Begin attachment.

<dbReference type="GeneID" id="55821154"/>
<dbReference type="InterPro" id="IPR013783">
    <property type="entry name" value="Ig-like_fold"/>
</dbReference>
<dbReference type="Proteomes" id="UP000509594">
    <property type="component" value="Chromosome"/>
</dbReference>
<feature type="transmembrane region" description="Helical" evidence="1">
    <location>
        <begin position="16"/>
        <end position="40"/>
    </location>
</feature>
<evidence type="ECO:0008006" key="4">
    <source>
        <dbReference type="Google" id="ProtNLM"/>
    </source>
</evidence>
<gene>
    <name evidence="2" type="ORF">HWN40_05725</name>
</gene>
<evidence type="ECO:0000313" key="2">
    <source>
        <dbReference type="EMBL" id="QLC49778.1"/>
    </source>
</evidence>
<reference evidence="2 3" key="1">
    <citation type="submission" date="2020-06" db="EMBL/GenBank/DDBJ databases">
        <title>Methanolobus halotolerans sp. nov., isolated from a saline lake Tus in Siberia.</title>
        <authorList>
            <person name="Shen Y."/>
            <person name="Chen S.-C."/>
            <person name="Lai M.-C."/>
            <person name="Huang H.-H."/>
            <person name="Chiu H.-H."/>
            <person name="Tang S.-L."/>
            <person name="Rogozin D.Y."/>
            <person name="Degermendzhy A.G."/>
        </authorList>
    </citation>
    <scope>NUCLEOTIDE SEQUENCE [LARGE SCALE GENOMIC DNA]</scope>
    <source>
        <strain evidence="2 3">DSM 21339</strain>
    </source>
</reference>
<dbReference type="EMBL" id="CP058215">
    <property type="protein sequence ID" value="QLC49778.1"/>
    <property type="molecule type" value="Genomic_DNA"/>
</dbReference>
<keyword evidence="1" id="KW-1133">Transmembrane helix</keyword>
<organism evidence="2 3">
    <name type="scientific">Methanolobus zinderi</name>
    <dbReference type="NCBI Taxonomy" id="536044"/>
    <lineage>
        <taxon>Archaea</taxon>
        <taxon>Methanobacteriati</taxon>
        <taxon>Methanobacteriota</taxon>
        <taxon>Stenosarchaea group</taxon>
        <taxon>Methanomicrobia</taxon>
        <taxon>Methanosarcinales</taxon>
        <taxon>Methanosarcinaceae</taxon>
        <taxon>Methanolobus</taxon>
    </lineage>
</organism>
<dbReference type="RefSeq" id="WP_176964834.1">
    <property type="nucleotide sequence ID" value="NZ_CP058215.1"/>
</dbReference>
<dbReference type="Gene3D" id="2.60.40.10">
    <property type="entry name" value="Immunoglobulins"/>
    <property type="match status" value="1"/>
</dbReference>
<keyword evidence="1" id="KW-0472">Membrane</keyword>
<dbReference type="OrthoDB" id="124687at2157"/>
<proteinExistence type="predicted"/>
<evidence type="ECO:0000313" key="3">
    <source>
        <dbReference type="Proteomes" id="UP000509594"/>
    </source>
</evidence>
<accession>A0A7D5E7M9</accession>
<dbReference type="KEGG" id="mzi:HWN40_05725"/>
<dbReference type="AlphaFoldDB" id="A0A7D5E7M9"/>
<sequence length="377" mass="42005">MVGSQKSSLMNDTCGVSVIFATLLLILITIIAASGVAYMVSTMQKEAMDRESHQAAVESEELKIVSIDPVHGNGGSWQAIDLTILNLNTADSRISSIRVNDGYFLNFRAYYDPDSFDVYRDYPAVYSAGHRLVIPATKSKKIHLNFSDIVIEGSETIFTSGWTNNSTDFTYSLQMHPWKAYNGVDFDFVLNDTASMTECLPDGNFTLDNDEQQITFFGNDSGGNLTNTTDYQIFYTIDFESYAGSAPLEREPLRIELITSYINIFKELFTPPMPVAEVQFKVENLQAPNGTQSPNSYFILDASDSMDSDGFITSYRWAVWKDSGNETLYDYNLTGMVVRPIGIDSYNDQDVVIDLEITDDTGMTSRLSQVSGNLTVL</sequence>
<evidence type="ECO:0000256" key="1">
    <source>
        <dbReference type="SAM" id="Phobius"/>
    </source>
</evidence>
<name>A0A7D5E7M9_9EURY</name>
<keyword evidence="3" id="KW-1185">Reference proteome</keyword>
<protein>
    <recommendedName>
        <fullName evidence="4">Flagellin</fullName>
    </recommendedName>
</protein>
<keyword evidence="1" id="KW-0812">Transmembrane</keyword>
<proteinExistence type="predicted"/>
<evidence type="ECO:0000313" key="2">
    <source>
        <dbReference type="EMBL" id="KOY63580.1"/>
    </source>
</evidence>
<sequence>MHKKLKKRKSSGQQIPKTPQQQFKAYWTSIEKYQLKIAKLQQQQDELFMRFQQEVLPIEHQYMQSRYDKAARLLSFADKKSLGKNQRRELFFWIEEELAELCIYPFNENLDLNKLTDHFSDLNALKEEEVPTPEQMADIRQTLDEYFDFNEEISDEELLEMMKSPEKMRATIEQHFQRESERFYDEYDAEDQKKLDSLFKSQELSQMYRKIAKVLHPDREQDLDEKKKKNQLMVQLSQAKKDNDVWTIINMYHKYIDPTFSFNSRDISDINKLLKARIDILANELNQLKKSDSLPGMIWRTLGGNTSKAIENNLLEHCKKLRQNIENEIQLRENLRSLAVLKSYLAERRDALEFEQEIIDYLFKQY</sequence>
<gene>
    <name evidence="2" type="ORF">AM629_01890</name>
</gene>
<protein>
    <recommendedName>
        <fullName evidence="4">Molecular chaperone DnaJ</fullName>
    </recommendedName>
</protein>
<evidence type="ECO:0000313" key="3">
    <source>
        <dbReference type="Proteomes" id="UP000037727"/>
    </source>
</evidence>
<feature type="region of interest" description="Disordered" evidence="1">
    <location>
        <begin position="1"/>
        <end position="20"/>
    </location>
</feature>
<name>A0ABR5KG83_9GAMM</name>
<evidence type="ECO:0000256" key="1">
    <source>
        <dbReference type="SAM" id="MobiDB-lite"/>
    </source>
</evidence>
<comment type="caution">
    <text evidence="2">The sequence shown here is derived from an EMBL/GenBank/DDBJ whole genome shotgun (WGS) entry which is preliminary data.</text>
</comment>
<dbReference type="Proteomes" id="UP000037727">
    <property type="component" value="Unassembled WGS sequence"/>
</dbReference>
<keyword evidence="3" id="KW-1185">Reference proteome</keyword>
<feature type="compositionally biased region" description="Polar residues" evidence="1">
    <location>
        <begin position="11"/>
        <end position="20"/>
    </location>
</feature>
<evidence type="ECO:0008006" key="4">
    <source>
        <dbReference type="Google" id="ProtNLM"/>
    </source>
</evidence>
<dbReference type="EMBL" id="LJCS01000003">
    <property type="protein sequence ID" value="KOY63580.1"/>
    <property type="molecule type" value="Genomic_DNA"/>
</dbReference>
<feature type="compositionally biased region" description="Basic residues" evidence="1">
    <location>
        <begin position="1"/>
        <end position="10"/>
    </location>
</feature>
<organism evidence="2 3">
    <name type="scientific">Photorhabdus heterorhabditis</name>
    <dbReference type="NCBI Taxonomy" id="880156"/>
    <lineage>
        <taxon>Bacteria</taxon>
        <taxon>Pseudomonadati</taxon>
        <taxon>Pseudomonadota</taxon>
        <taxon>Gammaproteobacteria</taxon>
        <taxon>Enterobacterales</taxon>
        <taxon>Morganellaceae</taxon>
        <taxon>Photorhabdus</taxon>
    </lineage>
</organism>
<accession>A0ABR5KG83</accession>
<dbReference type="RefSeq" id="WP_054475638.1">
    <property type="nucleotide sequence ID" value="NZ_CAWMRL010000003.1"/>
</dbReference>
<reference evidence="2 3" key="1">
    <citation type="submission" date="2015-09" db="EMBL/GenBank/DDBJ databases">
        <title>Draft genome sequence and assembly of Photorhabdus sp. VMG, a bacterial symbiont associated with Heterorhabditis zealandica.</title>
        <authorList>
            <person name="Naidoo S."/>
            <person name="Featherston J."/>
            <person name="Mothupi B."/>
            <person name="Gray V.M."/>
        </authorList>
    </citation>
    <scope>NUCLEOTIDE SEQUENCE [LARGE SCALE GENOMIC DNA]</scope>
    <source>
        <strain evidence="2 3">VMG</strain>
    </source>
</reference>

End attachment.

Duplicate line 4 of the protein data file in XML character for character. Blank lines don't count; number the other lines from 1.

</dbReference>